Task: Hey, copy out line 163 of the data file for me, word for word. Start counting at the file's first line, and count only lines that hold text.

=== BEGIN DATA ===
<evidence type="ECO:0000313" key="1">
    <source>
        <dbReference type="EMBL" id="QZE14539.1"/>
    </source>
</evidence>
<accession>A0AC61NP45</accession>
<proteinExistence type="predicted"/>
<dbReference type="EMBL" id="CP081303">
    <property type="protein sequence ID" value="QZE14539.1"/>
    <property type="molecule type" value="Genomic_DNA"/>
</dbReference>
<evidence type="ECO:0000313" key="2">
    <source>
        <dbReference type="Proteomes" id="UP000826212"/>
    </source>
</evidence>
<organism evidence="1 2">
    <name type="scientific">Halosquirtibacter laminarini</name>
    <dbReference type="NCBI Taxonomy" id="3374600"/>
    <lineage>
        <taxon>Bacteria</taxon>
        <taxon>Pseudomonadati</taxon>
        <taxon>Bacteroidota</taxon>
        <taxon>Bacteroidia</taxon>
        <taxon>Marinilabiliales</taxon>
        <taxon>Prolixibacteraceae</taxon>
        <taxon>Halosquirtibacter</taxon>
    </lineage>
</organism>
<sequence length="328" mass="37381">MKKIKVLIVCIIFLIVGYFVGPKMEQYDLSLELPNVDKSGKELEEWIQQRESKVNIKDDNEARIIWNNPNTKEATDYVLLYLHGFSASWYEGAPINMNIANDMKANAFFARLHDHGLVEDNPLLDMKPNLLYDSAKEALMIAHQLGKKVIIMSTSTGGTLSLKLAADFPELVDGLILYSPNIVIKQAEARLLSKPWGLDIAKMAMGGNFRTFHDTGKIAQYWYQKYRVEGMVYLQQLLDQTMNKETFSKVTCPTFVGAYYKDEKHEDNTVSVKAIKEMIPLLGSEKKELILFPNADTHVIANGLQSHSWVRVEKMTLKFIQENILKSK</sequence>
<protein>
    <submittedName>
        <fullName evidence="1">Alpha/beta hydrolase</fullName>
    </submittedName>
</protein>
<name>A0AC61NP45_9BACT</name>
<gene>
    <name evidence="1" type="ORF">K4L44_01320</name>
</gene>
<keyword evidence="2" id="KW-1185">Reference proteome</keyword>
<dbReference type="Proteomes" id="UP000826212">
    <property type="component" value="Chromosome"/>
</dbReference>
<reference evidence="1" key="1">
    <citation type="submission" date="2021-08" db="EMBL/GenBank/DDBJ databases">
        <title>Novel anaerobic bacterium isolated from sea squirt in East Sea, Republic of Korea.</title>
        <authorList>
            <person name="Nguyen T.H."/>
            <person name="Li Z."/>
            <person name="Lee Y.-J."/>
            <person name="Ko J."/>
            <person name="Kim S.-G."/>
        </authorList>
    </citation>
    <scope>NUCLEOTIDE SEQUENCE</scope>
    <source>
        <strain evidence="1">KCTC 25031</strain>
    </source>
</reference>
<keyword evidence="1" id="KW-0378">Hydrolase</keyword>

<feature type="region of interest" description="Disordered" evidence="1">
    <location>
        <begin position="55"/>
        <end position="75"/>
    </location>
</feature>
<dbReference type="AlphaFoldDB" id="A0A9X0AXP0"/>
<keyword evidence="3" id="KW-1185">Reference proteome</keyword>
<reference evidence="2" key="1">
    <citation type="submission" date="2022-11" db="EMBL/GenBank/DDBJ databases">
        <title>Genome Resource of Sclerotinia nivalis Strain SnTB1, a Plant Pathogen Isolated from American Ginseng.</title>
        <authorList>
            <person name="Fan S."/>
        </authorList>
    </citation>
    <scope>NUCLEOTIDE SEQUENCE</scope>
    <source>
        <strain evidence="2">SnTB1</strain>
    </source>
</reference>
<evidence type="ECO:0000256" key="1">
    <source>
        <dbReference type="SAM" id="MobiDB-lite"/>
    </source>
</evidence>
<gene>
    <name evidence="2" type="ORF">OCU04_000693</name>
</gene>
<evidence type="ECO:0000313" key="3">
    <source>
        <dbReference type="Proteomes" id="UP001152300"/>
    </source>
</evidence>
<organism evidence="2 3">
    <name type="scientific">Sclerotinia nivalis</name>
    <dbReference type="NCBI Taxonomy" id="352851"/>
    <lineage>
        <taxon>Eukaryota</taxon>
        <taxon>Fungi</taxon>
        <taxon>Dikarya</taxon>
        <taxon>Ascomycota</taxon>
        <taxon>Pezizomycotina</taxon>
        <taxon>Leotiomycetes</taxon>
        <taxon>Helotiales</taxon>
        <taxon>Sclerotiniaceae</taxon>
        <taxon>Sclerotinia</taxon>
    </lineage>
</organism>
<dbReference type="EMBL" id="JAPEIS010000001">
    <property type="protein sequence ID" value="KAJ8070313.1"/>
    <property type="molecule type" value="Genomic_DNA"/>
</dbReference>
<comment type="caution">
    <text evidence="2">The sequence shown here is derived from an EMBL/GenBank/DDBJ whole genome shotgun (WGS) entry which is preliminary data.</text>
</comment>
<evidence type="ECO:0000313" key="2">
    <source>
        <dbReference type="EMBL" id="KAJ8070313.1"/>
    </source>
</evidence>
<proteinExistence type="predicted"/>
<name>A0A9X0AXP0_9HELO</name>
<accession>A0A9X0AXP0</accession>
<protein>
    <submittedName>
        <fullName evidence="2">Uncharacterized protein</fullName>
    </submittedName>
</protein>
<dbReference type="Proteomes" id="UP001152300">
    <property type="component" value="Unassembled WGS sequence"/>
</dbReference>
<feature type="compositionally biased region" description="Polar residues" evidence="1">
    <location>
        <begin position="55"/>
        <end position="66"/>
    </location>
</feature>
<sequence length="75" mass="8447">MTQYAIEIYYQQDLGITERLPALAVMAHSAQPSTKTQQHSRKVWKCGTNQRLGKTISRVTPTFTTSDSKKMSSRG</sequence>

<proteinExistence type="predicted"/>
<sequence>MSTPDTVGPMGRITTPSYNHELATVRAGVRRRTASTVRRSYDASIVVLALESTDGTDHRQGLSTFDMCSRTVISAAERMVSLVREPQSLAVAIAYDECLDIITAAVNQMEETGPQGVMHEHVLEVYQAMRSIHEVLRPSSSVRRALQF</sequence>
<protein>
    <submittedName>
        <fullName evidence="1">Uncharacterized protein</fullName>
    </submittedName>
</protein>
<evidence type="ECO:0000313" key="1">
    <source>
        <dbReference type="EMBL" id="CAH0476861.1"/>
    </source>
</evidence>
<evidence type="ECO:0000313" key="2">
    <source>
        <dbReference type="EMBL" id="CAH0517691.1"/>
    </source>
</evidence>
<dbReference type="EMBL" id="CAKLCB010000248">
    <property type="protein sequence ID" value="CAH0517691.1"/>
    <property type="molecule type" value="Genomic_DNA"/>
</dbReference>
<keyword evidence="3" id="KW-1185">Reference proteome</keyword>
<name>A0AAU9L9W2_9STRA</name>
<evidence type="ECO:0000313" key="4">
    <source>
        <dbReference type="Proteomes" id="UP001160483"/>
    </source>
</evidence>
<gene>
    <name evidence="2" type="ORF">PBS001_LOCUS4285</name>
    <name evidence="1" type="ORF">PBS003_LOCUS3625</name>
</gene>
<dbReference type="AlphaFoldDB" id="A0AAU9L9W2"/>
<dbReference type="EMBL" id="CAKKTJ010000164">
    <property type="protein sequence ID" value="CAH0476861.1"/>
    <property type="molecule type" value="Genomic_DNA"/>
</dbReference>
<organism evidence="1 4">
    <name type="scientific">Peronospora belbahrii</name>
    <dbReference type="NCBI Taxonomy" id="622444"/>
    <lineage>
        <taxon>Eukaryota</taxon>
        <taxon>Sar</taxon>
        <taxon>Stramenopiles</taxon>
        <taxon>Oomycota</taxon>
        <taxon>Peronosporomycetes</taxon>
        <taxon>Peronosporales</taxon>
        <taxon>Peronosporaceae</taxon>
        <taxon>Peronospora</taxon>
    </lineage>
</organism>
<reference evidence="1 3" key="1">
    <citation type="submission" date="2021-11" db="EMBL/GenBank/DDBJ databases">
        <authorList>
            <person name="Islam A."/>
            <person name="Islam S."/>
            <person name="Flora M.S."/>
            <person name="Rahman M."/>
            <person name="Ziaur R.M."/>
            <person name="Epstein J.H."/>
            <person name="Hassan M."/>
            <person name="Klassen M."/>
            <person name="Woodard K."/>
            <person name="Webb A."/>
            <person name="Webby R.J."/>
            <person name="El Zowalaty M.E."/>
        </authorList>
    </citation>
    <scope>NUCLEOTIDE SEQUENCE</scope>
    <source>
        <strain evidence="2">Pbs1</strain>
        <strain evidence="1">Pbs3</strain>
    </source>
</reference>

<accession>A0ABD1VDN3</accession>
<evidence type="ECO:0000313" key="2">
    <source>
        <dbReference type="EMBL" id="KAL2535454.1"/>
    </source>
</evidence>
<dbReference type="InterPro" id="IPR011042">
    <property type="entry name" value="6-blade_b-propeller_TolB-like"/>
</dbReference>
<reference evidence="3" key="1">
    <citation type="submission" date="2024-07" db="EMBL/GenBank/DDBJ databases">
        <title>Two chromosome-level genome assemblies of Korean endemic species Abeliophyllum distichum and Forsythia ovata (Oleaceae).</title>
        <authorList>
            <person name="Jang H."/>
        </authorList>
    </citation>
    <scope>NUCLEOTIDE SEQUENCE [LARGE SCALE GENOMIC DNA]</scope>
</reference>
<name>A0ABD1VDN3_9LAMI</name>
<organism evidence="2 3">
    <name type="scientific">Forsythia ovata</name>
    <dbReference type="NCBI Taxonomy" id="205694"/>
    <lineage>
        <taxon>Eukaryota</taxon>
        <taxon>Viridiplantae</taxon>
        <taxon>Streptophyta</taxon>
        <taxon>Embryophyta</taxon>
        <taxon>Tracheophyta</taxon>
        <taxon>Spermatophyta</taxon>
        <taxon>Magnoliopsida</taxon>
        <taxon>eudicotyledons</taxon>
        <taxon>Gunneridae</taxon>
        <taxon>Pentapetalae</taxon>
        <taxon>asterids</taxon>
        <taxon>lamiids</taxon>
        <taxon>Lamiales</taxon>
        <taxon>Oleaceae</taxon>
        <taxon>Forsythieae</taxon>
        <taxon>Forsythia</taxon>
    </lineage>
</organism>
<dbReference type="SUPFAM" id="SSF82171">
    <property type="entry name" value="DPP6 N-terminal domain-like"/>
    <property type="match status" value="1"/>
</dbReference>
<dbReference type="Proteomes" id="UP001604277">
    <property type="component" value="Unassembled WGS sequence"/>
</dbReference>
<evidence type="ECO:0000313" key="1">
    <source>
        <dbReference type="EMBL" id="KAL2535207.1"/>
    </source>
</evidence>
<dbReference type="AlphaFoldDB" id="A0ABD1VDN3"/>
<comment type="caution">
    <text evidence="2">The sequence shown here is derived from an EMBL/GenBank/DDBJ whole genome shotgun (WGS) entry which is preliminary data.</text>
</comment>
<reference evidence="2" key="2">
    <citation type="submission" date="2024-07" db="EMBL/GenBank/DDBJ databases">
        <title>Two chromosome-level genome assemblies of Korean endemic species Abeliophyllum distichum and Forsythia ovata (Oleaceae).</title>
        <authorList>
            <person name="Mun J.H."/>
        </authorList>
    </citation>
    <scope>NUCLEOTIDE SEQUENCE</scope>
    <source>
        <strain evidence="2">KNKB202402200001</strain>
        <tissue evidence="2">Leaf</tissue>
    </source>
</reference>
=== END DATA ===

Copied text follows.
    <source>